Friday, August 10, 2018

Today by Paddy Manning

Bubble tea test: 25 million
Australia passed a demographic milestone this week

Statistically speaking, the 25-millionth Australian was most likely a female Chinese student, we learnt this week. At the University of New South Wales’ main campus in Sydney, the number of students with a Chinese background doing degrees like business is such that, occasionally, when the lecturer also speaks the language, classes can spontaneously burst into Mandarin. The most popular hangout for students with a Chinese background is not the old Roundhouse student bar but the bubble tea cafe near the IGA. Passing the 25-million milestone is meaningless in itself, of course, but a 19-year-old architecture student from Fujian province, who does not want to be named or photographed, wants to get one thing clear: “It’s not because of Chinese people. The world’s population is growing, it’s not just Australia.”

The architecture student speaks fluent Mandarin and good English, having spent her final years of school at Burwood Girls High School. At first, the isolation was painful. “When I was in high school here, I feel like Australian people kind of wanted to make friends with their own kind, and our international students kind of pack together, and it’s not because of language, it’s because they don’t want to talk to us most of the time.” But Australia was her first choice of country in which to undertake tertiary study. “America is quite dangerous,” she says. “They have guns.” Canada was too far from China.

In a week when discussion of race issues has flared, and when in Newcastle a student from Pakistan was bashed with a knuckleduster, it is encouraging to hear that she has not experienced racism herself, although she tells me that her friends have. While she does not get homesick – there are plenty of Chinese people here – she has no intention of staying on when she graduates.

The prime minister himself was here at UNSW on Tuesday, talking about the contribution that international education makes “to our nation, our region” and in particular he highlighted “its vital importance to our Comprehensive Strategic Partnership with China”. Asia commentator Michael Sainsbury described Turnbull’s speech as “gushing”, an attempt to mend relations in the wake of last year’s dire warning in Singapore of the “nature and magnitude of the threat” from China, subject of The Monthly’s August cover essay by former Turnbull adviser and journalist John Garnaut. In an op-ed this morning, former prime minister Kevin Rudd wrote that Turnbull’s “grovelling mea culpa to Beijing in his speech … may well make matters worse.”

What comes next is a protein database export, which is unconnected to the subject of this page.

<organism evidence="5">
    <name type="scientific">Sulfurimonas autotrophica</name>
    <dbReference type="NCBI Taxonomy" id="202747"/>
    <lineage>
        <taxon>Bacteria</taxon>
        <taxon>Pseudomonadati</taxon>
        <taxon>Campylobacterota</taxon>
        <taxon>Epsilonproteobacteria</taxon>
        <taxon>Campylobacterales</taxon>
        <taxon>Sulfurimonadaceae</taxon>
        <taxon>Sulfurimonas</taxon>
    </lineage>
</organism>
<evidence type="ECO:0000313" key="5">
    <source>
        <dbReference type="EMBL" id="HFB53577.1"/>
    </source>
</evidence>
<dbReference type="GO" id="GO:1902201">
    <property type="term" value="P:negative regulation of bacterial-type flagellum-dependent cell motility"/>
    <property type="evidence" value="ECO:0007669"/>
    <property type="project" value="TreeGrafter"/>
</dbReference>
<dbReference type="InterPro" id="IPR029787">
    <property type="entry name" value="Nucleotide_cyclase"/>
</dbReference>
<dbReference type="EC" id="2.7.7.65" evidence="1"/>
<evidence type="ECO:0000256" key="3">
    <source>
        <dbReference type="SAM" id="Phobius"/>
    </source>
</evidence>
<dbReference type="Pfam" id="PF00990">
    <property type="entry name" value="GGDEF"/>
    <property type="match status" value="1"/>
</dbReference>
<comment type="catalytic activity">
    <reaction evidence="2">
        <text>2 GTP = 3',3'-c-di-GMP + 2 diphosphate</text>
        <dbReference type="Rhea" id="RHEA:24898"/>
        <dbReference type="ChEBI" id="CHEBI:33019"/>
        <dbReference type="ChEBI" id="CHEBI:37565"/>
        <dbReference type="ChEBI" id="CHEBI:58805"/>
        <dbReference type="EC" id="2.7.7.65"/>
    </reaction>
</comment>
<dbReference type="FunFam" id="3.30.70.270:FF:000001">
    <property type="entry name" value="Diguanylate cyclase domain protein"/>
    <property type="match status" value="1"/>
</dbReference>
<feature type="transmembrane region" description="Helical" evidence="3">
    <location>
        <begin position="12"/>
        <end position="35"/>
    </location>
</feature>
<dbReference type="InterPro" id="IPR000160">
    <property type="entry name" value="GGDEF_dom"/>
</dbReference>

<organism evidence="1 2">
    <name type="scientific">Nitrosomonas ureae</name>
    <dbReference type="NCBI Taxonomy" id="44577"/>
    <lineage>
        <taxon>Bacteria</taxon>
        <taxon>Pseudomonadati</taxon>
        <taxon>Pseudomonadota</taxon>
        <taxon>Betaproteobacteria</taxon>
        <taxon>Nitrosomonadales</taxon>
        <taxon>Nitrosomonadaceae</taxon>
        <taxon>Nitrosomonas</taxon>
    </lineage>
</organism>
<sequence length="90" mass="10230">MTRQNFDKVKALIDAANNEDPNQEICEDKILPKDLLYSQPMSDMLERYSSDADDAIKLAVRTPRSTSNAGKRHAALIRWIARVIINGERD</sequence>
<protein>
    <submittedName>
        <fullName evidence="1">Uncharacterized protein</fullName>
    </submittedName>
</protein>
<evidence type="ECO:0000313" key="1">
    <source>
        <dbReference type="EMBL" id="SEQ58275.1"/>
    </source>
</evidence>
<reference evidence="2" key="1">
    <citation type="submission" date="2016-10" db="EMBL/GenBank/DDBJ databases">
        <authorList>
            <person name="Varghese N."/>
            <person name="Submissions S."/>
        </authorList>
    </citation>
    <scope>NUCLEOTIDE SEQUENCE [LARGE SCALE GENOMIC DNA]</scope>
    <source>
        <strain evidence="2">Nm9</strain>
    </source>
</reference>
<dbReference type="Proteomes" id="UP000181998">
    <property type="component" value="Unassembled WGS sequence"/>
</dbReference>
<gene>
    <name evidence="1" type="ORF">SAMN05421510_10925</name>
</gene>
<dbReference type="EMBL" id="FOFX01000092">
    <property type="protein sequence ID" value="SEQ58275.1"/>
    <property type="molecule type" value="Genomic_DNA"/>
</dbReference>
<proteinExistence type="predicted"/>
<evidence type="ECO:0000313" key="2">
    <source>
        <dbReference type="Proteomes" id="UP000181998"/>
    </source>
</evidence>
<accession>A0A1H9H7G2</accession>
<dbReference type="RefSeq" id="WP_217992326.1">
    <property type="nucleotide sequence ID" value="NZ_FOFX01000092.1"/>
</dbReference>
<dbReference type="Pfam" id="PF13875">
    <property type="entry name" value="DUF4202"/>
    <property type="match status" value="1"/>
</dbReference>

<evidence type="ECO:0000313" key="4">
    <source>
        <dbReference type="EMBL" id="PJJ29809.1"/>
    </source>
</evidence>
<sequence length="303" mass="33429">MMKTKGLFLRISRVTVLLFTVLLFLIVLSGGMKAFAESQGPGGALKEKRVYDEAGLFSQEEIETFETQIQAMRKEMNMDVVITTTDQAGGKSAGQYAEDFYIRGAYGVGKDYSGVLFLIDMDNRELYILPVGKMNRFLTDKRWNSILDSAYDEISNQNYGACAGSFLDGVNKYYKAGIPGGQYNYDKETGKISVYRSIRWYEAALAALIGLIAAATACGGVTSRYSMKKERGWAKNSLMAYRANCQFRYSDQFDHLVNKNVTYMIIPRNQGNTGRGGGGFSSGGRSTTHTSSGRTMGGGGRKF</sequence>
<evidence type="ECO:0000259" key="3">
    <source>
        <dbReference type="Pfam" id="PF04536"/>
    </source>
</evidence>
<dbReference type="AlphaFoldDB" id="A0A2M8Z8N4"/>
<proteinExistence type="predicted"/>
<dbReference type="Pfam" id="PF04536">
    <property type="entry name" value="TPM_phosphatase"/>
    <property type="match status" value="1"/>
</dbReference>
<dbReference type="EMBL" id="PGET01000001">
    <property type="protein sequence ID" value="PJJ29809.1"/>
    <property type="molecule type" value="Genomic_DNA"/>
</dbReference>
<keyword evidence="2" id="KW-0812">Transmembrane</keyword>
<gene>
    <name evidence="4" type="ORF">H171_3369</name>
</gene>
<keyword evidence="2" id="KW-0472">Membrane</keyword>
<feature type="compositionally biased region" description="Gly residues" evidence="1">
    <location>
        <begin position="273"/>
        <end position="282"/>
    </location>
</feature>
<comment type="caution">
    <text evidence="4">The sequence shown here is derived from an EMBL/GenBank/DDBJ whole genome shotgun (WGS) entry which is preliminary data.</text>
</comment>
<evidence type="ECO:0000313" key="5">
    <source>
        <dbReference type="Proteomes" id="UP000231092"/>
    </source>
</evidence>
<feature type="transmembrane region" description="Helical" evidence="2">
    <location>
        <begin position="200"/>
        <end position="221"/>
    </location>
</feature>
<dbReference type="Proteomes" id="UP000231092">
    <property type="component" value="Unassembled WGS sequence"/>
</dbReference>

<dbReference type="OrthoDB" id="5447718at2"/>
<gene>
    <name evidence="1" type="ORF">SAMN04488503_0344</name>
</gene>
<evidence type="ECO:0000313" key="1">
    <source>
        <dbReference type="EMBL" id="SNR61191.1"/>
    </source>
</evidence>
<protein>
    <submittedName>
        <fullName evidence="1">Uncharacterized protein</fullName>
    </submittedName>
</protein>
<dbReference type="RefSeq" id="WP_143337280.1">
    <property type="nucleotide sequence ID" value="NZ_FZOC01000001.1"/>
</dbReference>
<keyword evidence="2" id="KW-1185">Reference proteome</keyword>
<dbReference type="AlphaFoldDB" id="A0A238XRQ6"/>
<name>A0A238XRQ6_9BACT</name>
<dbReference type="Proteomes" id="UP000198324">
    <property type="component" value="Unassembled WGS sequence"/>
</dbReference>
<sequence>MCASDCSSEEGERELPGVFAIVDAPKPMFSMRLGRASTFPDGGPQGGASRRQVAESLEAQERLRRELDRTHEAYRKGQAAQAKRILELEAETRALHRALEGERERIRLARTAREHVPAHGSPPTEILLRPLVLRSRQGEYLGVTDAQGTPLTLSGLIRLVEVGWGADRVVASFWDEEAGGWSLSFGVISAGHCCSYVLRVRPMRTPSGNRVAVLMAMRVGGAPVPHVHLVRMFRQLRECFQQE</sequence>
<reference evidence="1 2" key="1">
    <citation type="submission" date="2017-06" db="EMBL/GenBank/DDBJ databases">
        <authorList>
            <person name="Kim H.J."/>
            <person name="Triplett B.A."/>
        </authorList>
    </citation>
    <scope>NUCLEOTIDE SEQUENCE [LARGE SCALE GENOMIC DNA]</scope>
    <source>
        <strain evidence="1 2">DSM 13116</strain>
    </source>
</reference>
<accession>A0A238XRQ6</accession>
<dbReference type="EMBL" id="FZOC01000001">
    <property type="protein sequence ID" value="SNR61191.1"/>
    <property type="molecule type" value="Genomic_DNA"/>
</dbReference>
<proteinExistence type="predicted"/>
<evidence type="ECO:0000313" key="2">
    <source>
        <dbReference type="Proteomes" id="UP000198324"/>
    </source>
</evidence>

Robin Au, 24, was born and raised in Hong Kong and graduated with a mechatronics engineering degree from UNSW. He now works in one of the university’s makerspaces. He has spent years studying, volunteering and working on campus but faces deportation in the next six months, when his two-year graduate visa expires, if he is not successful in applying for permanent residency or a temporary skills shortage visa; the latter is more difficult because Australia’s list of skill shortage areas does not include mechatronics. Au’s preference would be to stay on in Australia, and he is worried about China’s authoritarian drift. “There are not a lot of countries that can forcefully say no to China; even America’s struggling now. It’s kind of like a dwindling of hope, because in Hong Kong they’re starting a lot of censorship. They say we have our own government … yes we do, but it’s chosen through candidates that are approved by China. So you can pick from the three bad apples that have already been chosen for you.” Au has not had firsthand experience of Chinese attempts to sway or influence the student body: “I have not experienced it firsthand, but in all honesty, from what I’ve heard, I would not be surprised. It’s just like Russia meddling with America – it’s just the natural course of things.”

since this morning

An investigation into federal Labor backbencher Emma Husar has found she subjected staff to unreasonable management, including disciplinary methods, but cleared her of lewd behaviour. It also found that the leaking of some of the complaints against her was reprehensible.

The Australian reports [$] Labor governments in Victoria and Queensland have withheld support for Malcolm Turnbull’s proposed National Energy Guarantee, escalating their demands for key changes to the policy and declaring it “needs more work”.

Malcolm Turnbull said he is aware of a police investigation into a domestic violence allegation against decorated veteran Ben Roberts-Smith, Fairfax Media reports, but the prime minister declined to comment, declaring only that Australia has “zero tolerance” for violence against women.


Documents and emails obtained by the ABC’s Four Corners through freedom of information laws appear to show Adani and the Queensland government knew the risk of pollution to the Great Barrier Reef from overflowing water storages ahead of Cyclone Debbie in 2017.

Fairfax Media reports that unions have urged members to opt out of My Health Record, arguing that employer doctors – used for pre-employment health checks or insurance purposes – could get access to and pass on a worker’s entire medical history under the new system.

NAB CEO Andrew Thorburn believes the bank was not guilty of criminal acts in its wealth and superannuation arms, after a punishing day at the Hayne royal commission, according [$] to the AFR.

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The cruel complexities of women’s lives propel this Amy Adams-led thriller

Paddy Manning

Paddy Manning is contributing editor (politics) at The Monthly and has worked for the ABC, Fairfax, Crikey and The Australian. He is also the author of three books, including a recently updated unauthorised biography of Malcolm Turnbull, Born To Rule?


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